On Rosh Hashanah, the Torah commands the sounding of the shofar, a ram’s horn, as a reminder that Abraham, offering his son Isaac in sacrifice, was reprieved when God decided that Abraham could sacrifice a ram instead. The shofar should be curled, the reason being that it represents the posture of a man bowing down in repentance. The sound of the shofar is a call to repent and to transform oneself and potentially the world.
The holiday ends with fasting and prayer services on Yom Kippur, the Day of Atonement.
Consult the following library resources to learn about the various customs, greetings, and symbolic foods of Rosh Hashanah.
Please join us for a presentation from Emory Conetta ’18 and Chrissy Hicks ’20, the inaugural Special Collections and Archives Summer Research and Creative Fellows, to learn about their research projects in women’s history and medieval music.
Thursday, September 21st at 4pm in the Pitts Room of the James B. Duke Library.
When British troops began to advance toward the United States’ new capital of Washington in the summer of 1814, it was clear that government leaders had not prepared an adequate defense for the city and its government buildings. Upon seeing the British advancing toward Washington, Secretary of State James Monroe, dispatched a note to President James Madison. It said that the British were pushing toward the capital, American troops were retreating – and they were outnumbered. “The enemy are in full march for Washington. Have the materials prepared to destroy the bridges,” Monroe wrote. And in a significant postscript, he added: “You had better remove the records.”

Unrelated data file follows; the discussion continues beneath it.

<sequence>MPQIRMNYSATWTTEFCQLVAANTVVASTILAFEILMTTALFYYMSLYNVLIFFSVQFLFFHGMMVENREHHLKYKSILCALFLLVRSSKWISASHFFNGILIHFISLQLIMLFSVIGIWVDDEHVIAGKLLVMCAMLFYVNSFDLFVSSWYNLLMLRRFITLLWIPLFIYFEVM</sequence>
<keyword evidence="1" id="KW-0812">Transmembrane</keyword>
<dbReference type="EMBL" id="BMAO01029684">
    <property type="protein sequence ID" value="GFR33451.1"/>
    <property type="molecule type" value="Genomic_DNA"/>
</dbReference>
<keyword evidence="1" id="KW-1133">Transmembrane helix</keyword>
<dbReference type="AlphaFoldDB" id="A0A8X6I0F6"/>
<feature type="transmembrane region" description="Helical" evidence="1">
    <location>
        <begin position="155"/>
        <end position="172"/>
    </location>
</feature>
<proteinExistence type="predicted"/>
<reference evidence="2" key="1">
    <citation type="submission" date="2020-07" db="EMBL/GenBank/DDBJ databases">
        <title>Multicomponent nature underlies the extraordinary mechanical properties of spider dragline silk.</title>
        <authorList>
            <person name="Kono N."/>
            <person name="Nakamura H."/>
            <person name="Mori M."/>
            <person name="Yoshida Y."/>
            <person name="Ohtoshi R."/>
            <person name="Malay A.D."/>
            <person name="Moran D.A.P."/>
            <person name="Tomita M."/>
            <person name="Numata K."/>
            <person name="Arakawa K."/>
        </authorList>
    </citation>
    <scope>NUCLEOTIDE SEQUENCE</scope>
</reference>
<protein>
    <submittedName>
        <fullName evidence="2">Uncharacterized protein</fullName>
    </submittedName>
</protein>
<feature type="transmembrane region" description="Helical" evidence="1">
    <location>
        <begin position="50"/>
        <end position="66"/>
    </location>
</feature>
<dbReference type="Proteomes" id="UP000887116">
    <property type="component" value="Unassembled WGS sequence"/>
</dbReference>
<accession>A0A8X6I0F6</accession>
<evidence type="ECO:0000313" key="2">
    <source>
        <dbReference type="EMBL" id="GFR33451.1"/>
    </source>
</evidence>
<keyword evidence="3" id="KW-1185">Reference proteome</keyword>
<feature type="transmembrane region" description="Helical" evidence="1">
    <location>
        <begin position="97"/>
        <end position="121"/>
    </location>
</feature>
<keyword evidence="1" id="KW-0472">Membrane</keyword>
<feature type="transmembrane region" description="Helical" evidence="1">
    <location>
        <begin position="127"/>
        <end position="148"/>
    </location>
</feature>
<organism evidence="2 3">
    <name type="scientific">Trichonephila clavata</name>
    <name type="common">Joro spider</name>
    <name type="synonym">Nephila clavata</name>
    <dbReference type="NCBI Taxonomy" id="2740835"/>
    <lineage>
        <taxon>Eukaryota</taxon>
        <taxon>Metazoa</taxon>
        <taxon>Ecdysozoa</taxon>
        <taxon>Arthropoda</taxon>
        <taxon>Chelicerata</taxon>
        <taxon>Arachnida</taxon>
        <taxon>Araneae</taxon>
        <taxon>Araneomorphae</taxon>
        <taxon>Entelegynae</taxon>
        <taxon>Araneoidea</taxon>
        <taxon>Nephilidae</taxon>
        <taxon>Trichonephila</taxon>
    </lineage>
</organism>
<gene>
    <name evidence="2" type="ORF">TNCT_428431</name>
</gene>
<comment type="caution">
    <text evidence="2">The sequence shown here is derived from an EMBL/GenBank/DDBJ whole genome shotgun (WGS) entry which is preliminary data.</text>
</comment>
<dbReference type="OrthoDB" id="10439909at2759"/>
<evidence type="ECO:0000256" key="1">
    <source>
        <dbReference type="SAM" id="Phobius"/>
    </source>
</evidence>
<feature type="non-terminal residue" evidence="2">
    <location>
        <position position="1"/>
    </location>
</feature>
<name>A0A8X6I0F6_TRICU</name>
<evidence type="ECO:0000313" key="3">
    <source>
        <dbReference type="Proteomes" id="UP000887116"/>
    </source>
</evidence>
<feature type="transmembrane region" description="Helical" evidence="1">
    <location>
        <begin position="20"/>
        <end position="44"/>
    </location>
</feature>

Monroe’s message set off a scramble among government officials to round up all the records they could. The British surely would burn them if they reached the capital. And so clerks packed such things as the books and papers of the State Department; unpublished secret journals of Congress; George Washington’s commission and correspondence; the Articles of Confederation; papers of the Continental Congress; and all the treaties, laws, and correspondence dating back to 1789. Along with these early records, the clerks also bagged up the Charters of Freedom – the collective term for the Declaration of Independence, the Constitution, and the Bill of Rights. And so these three documents began a long journey as the War of 1812 raged. The journey would not end until 1952, when all three were placed together, side by side, in special encasements in the Rotunda of the National Archives Building in Washington, D.C.